A blog from University of Borås

Tuesday, October 20, 2020

PhD thesis: Methane and Volatile Fatty Acid Production from Toxic Substrates

 In a previous thesis, we showed how to produce volatile fatty acids (VFAs) from food wastes. However, what to do if the material are toxic such as citrus wastes? Lukitawesa worked with two toxic materials including #citrus_wastes and #patchouli wastes. Both of these materials contain flavours that kill the bacteria in methane production. So Luki tried to protect the bacteria using hydrophilic membranes or use the self defence mechanism in granules where the bacteria support each other in #biogas production. Then, the question is if these toxic materials kills #methane producing bacteria, why not turn the problem to an opportunity and to produce VFAs instead of methane? So, it took him several years to succeed in producing also the VFAs and hopefully a PhD for himself as well. He nailed his thesis now and will defend it on 30 Oct. His defence can be followed live on this link on Zoom or this link on YouTube.

Here is his thesis:

Methane and Volatile Fatty Acid Production from Toxic Substrates

including these articles:

1- Inhibition of patchouli oil for anaerobic digestion and enhancement in methane production using reverse membrane bioreactors

2- Semi-continuous reverse membrane bioreactor in two-stage anaerobic digestion of citrus waste

3- Effect of effluent recirculation on biogas production using two-stage anaerobic digestion of citrus waste

4- Factors influencing volatile fatty acids production from food wastes via anaerobic digestion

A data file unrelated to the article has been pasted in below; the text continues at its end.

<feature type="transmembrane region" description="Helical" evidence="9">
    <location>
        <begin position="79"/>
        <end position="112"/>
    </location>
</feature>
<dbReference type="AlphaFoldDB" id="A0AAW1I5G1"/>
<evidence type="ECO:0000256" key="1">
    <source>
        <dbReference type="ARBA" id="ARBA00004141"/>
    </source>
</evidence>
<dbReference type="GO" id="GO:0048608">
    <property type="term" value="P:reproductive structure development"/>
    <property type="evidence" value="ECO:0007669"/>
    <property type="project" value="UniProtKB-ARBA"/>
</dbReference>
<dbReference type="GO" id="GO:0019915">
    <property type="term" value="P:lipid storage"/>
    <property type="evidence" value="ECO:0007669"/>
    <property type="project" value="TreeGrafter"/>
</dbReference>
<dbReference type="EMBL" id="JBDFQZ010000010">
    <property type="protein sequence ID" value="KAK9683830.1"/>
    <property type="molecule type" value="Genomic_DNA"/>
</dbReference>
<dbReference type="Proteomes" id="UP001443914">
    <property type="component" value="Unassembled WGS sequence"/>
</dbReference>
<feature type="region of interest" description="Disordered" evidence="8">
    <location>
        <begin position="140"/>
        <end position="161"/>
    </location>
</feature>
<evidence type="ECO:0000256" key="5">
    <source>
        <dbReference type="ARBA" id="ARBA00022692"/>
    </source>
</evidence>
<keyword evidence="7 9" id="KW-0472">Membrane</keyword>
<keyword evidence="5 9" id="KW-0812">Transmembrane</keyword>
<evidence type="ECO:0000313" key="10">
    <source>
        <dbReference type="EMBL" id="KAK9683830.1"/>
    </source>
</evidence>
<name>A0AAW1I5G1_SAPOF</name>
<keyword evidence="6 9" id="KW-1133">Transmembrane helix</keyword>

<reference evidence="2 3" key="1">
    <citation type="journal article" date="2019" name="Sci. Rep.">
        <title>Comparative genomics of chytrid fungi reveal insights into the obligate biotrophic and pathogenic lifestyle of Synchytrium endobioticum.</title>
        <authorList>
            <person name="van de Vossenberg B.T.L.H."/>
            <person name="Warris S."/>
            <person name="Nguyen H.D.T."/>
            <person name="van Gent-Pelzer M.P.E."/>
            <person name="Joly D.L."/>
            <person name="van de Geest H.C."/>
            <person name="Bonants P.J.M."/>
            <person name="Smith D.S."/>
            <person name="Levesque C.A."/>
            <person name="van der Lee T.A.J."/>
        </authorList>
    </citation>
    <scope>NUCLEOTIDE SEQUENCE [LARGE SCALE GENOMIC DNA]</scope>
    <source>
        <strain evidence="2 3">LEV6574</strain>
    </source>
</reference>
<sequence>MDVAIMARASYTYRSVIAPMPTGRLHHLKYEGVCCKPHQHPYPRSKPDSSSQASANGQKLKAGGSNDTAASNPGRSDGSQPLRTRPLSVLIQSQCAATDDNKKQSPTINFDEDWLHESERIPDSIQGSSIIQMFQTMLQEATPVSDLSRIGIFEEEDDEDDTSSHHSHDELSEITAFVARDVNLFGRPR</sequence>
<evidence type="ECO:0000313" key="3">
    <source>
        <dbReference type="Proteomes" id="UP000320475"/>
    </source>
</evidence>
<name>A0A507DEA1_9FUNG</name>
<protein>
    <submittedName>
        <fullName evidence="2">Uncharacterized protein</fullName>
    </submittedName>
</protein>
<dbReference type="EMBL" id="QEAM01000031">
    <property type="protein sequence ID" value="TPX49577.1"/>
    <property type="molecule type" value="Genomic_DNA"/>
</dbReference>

5- Effect of pH, substrate loading, oxygen and methanogens inhibitors on volatile fatty acid production from citrus waste by anaerobic digestion

6- Semi-continuous Production of Volatile Fatty Acids from Citrus Waste using Membrane Bioreactors

Wednesday, September 16, 2020

PhD thesis: Food waste-based volatile fatty acids using membrane bioreactors

Do you know we have ca 200 kg food loss and waste in the world "per person" each year? It is a huge amounts of materials are the wasted and end up in dumping areas and landfills, or in the best case, it is converted to compost or biogas. Landfill is terrible in environmental point of view and compost and biogas have economical challenges. Therefore, since several years ago we tried to develop #anaerobic_digestion to produce #Volatile_Fatty_Acids or #VFAs instead of #biogas. Our PhD candidate Steven Wainaina has developed a system of #membrane_bioreactor to avoid biogas production and produce VFAs continuously at high concentration from food wastes. It was a real development with high potential to commercialise the process. However, the 2nd question is what to do with VFAs? VFAs is a platform material that can be converted to many other products such as bioplastics. However, Steven produced fungi from VFAs that can be used for animal feed. It means with this work, we can covert food wastes to animal feed in a correct way. Steven nails his PhD thesis two weeks ago and is defending it now on Friday and can be followed at YouTube. I wish him good luck!

Here is the thesis title:

Developing a food waste-based volatile fatty acids platform using an immersed membrane bioreactor

and it contains several publications: 

1- Food waste-derived volatile fatty acids platform using an immersed membrane bioreactor

2- Bioengineering of anaerobic digestion for volatile fatty acids, hydrogen or methane production: A critical review

3- Anaerobic digestion of food waste to volatile fatty acids and hydrogen at high organic loading rates in immersed membrane bioreactors

4- Utilization of food waste-derived volatile fatty acids for production of edible Rhizopus oligosporus fungal biomass